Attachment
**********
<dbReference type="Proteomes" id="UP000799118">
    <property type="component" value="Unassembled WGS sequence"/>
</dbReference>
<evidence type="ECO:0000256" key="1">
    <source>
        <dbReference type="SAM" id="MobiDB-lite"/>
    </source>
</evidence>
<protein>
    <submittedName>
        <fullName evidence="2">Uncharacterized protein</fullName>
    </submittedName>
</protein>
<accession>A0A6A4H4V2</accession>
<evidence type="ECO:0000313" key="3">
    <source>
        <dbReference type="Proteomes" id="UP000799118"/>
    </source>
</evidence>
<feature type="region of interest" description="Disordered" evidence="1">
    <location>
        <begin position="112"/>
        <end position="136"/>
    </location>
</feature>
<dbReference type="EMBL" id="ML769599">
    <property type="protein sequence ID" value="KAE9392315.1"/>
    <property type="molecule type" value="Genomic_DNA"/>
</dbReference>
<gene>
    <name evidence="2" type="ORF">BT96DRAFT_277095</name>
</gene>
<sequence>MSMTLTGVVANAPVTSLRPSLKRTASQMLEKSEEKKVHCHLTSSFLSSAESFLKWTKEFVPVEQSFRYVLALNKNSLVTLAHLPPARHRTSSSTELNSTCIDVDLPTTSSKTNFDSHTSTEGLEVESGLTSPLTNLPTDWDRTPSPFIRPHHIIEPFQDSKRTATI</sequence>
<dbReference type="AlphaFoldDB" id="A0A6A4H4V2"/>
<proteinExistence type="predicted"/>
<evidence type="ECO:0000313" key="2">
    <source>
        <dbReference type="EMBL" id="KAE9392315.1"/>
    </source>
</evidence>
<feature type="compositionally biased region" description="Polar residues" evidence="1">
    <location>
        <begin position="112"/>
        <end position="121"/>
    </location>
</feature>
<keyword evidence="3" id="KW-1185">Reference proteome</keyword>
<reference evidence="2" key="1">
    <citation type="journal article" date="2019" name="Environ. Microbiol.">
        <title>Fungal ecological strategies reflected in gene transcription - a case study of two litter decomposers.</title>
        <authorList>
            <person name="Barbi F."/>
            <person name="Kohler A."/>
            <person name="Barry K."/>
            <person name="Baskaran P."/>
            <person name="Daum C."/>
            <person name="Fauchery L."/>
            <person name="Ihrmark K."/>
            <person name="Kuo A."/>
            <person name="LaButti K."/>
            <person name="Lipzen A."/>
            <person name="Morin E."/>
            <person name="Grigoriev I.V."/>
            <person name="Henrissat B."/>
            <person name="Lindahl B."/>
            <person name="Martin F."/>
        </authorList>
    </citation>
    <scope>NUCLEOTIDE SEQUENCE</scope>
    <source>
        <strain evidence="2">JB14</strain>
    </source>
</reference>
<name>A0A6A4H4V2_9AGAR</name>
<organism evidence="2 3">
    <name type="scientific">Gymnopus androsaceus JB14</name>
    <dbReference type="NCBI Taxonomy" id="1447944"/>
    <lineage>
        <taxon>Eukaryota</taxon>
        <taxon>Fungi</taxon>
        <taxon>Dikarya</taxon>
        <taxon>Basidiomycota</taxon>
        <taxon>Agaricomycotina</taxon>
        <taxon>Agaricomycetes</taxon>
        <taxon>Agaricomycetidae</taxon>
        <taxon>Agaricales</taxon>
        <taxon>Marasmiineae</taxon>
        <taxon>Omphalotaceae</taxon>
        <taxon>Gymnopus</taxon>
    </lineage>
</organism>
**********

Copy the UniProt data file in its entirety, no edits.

<dbReference type="Proteomes" id="UP000799118">
    <property type="component" value="Unassembled WGS sequence"/>
</dbReference>
<evidence type="ECO:0000256" key="1">
    <source>
        <dbReference type="SAM" id="MobiDB-lite"/>
    </source>
</evidence>
<protein>
    <submittedName>
        <fullName evidence="2">Uncharacterized protein</fullName>
    </submittedName>
</protein>
<accession>A0A6A4H4V2</accession>
<evidence type="ECO:0000313" key="3">
    <source>
        <dbReference type="Proteomes" id="UP000799118"/>
    </source>
</evidence>
<feature type="region of interest" description="Disordered" evidence="1">
    <location>
        <begin position="112"/>
        <end position="136"/>
    </location>
</feature>
<dbReference type="EMBL" id="ML769599">
    <property type="protein sequence ID" value="KAE9392315.1"/>
    <property type="molecule type" value="Genomic_DNA"/>
</dbReference>
<gene>
    <name evidence="2" type="ORF">BT96DRAFT_277095</name>
</gene>
<sequence>MSMTLTGVVANAPVTSLRPSLKRTASQMLEKSEEKKVHCHLTSSFLSSAESFLKWTKEFVPVEQSFRYVLALNKNSLVTLAHLPPARHRTSSSTELNSTCIDVDLPTTSSKTNFDSHTSTEGLEVESGLTSPLTNLPTDWDRTPSPFIRPHHIIEPFQDSKRTATI</sequence>
<dbReference type="AlphaFoldDB" id="A0A6A4H4V2"/>
<proteinExistence type="predicted"/>
<evidence type="ECO:0000313" key="2">
    <source>
        <dbReference type="EMBL" id="KAE9392315.1"/>
    </source>
</evidence>
<feature type="compositionally biased region" description="Polar residues" evidence="1">
    <location>
        <begin position="112"/>
        <end position="121"/>
    </location>
</feature>
<keyword evidence="3" id="KW-1185">Reference proteome</keyword>
<reference evidence="2" key="1">
    <citation type="journal article" date="2019" name="Environ. Microbiol.">
        <title>Fungal ecological strategies reflected in gene transcription - a case study of two litter decomposers.</title>
        <authorList>
            <person name="Barbi F."/>
            <person name="Kohler A."/>
            <person name="Barry K."/>
            <person name="Baskaran P."/>
            <person name="Daum C."/>
            <person name="Fauchery L."/>
            <person name="Ihrmark K."/>
            <person name="Kuo A."/>
            <person name="LaButti K."/>
            <person name="Lipzen A."/>
            <person name="Morin E."/>
            <person name="Grigoriev I.V."/>
            <person name="Henrissat B."/>
            <person name="Lindahl B."/>
            <person name="Martin F."/>
        </authorList>
    </citation>
    <scope>NUCLEOTIDE SEQUENCE</scope>
    <source>
        <strain evidence="2">JB14</strain>
    </source>
</reference>
<name>A0A6A4H4V2_9AGAR</name>
<organism evidence="2 3">
    <name type="scientific">Gymnopus androsaceus JB14</name>
    <dbReference type="NCBI Taxonomy" id="1447944"/>
    <lineage>
        <taxon>Eukaryota</taxon>
        <taxon>Fungi</taxon>
        <taxon>Dikarya</taxon>
        <taxon>Basidiomycota</taxon>
        <taxon>Agaricomycotina</taxon>
        <taxon>Agaricomycetes</taxon>
        <taxon>Agaricomycetidae</taxon>
        <taxon>Agaricales</taxon>
        <taxon>Marasmiineae</taxon>
        <taxon>Omphalotaceae</taxon>
        <taxon>Gymnopus</taxon>
    </lineage>
</organism>